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Small area variations and welfare loss in the use of antibiotics in the community

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  • Massimo Filippini

    ()

  • Giuliano Masiero
  • Karine Moschetti

Abstract

This paper seeks to explain local variations in the use of antibiotics in the community and to assess the welfare loss due to heterogeneous attitudes towards the risk of bacterial infections and resistance. Significant differences are observed in the per capita antibiotic consumption measured in defined daily doses per 1000 inhabitants (DID) across small geographic areas in Switzerland. A model is proposed in which antibiotic use varies according to the socioeconomic characterisitics of the population characteristics, the incidence of infections, antibiotic price and local supply of health care. Quarterly wholesales data on outpatient antibiotics in 2002 were obtained from IHA-IMS Market Research and combined with WHO standardized doses to obtain DID. The paper finds that the most important determinants of variations in outpatient antibiotics use in the community are income, demographic structure of the population and local supply and price of antibiotic treatment. We estimated that unexplained variations may account for 11% of the total antibiotic spending in the community, thus leading to a C=6ml loss per year.

Suggested Citation

  • Massimo Filippini & Giuliano Masiero & Karine Moschetti, 2006. "Small area variations and welfare loss in the use of antibiotics in the community," Working Papers 0609, Department of Economics and Technology Management, University of Bergamo.
  • Handle: RePEc:brh:wpaper:0609
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    File URL: http://hdl.handle.net/10446/429
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    References listed on IDEAS

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    1. Fredrik Carlsen & Jostein Grytten, 1998. "More physicians: improved availability or induced demand?," Health Economics, John Wiley & Sons, Ltd., vol. 7(6), pages 495-508.
    2. Filippini, Massimo & Masiero, Giuliano & Moschetti, Karine, 2006. "Socioeconomic determinants of regional differences in outpatient antibiotic consumption: Evidence from Switzerland," Health Policy, Elsevier, vol. 78(1), pages 77-92, August.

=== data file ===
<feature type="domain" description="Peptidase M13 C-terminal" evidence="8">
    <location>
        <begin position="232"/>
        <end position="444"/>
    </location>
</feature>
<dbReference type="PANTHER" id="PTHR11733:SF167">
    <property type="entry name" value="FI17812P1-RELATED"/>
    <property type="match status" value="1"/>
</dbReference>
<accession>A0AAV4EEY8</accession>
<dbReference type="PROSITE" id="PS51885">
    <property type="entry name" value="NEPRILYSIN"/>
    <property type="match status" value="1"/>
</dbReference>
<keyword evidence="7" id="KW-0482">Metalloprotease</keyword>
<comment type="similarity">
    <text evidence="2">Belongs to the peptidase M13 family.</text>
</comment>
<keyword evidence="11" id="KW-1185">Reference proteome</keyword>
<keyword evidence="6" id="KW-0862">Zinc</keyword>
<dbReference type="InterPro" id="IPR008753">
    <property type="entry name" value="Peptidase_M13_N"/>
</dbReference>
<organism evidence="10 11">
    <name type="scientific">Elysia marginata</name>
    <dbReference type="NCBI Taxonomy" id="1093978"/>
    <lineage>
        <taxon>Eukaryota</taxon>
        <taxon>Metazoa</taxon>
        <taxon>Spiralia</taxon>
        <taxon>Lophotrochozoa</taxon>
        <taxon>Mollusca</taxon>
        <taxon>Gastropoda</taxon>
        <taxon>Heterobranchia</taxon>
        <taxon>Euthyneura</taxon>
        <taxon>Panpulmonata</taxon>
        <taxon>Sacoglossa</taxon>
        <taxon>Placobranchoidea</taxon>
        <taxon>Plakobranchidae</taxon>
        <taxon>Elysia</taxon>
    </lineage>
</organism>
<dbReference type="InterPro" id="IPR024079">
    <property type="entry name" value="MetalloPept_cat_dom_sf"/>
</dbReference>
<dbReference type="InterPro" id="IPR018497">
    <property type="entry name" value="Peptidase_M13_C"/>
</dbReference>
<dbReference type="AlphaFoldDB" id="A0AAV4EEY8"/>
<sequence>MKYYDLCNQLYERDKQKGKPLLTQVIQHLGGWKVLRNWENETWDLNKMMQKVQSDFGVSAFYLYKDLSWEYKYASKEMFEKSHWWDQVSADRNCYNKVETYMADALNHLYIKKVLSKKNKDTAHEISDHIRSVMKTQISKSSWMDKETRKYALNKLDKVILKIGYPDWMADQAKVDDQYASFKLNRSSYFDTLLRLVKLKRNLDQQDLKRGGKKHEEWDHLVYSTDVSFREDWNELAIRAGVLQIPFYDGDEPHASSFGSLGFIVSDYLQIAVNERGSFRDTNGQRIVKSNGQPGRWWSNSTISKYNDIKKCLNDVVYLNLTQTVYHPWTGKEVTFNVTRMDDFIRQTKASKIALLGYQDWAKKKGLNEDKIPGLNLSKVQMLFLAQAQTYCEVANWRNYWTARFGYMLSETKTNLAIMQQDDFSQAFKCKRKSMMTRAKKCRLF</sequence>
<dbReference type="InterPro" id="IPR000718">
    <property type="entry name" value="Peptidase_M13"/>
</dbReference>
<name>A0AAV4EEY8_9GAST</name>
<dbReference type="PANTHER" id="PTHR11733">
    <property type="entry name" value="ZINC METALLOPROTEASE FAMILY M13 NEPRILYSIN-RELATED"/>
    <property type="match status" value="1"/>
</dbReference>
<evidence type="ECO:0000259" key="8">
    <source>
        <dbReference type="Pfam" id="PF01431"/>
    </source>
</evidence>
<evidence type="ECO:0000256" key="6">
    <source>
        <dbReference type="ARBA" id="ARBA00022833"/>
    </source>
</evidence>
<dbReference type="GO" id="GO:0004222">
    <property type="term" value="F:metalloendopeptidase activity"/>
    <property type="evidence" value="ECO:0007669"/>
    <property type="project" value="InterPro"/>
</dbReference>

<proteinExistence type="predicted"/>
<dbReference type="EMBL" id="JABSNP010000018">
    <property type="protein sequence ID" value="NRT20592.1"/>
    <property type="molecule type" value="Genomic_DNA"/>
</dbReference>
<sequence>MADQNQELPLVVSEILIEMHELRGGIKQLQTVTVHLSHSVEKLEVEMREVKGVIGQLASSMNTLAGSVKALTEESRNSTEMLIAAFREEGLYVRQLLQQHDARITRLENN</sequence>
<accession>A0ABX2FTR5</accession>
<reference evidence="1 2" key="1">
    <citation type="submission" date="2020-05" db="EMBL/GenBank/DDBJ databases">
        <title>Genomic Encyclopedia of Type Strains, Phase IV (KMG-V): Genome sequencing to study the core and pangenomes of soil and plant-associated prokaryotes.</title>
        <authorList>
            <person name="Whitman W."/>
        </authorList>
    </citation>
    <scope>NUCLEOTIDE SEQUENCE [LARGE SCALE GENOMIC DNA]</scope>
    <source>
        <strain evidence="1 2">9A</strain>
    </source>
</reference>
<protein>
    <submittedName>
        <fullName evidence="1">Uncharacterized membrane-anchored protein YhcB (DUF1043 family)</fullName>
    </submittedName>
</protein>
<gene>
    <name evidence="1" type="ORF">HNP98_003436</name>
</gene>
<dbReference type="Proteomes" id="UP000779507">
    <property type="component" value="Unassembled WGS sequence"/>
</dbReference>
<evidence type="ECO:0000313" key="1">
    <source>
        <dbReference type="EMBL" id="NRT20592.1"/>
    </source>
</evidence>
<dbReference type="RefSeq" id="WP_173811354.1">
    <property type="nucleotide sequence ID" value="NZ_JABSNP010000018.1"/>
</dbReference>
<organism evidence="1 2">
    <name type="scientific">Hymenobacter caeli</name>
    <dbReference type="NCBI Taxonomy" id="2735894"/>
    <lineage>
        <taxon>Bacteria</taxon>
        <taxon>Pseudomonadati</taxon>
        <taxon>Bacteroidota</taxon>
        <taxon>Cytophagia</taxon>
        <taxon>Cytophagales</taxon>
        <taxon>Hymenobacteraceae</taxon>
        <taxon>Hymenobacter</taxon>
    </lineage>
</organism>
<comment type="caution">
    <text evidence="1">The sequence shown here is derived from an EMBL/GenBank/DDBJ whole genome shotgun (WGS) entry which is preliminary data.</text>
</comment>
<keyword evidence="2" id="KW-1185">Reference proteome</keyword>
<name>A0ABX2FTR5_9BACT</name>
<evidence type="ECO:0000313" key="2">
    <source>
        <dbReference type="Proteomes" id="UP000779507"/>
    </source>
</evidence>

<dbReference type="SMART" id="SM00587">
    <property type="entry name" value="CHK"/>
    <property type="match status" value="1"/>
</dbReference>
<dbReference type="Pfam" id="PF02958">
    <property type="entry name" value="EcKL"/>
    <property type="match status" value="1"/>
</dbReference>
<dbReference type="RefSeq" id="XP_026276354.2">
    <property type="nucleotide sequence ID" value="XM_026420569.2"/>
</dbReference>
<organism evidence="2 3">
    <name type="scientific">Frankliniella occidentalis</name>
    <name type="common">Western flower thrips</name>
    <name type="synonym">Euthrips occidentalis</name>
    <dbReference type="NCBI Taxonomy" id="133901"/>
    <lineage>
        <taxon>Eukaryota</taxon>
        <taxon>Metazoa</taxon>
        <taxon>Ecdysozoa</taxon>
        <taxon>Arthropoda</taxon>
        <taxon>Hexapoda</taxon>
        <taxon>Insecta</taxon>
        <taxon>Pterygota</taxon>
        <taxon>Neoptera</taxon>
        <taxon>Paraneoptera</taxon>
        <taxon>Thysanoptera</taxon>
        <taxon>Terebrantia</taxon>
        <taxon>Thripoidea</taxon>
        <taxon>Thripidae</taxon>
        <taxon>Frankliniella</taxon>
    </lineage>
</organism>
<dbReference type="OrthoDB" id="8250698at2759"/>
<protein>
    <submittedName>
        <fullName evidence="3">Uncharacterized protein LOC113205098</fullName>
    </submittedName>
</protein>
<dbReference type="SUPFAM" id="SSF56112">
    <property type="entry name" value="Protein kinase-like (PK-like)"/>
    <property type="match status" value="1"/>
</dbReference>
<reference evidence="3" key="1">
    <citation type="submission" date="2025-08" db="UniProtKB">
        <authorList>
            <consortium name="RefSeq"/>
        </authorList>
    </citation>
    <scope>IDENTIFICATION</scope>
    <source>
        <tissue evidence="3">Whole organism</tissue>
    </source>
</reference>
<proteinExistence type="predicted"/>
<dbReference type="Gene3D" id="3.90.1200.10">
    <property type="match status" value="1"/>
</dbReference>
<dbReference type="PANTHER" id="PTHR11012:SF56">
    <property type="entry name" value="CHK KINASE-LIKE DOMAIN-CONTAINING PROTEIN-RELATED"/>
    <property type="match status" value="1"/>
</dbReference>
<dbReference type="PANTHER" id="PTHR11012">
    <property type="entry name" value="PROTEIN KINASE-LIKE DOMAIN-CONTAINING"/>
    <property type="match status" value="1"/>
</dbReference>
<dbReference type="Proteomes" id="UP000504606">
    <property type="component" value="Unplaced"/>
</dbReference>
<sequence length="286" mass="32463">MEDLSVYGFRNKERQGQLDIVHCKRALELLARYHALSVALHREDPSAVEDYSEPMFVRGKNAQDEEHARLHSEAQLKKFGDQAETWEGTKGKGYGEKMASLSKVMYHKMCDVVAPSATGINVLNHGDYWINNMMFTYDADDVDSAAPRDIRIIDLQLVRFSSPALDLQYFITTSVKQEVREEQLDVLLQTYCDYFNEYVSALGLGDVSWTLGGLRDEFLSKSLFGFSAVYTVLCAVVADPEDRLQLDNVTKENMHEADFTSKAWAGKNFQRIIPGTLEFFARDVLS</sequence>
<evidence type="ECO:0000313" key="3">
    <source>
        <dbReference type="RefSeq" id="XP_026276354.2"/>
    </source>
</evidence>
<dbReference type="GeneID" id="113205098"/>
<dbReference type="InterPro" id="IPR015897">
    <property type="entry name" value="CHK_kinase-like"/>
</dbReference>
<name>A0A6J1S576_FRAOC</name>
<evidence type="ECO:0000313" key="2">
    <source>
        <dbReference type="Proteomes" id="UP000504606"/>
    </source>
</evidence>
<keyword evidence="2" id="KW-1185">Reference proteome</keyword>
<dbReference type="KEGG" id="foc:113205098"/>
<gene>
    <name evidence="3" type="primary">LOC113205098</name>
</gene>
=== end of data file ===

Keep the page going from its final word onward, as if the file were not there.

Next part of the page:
3. Folland, Sherman & Stano, Miron, 1989. "Sources of small area variations in the use of medical care," Journal of Health Economics, Elsevier, vol. 8(1), pages 85-107, March.
    4. Joines, Jerry D. & Hertz-Picciotto, Irva & Carey, Timothy S. & Gesler, Wilbert & Suchindran, Chirayath, 2003. "A spatial analysis of county-level variation in hospitalization rates for low back problems in North Carolina," Social Science & Medicine, Elsevier, vol. 56(12), pages 2541-2553, June.
    5. Stano, Miron, 1993. "Evaluating the policy role of the small area variations and physician practice style hypotheses," Health Policy, Elsevier, vol. 24(1), pages 9-17, April.
    6. McGuire, Thomas G., 2000. "Physician agency," Handbook of Health Economics,in: A. J. Culyer & J. P. Newhouse (ed.), Handbook of Health Economics, edition 1, volume 1, chapter 9, pages 461-536 Elsevier.
    7. Grytten, Jostein & Sorensen, Rune, 2003. "Practice variation and physician-specific effects," Journal of Health Economics, Elsevier, vol. 22(3), pages 403-418, May.
    8. Martin, Stephen & Smith, Peter, 1996. "Explaining variations in inpatient length of stay in the National Health Service," Journal of Health Economics, Elsevier, vol. 15(3), pages 279-304, June.
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    More about this item

    Keywords

    Antibiotic use. Small area variations. Welfare loss.;

    JEL classification:

    • I00 - Health, Education, and Welfare - - General - - - General
    • I10 - Health, Education, and Welfare - - Health - - - General

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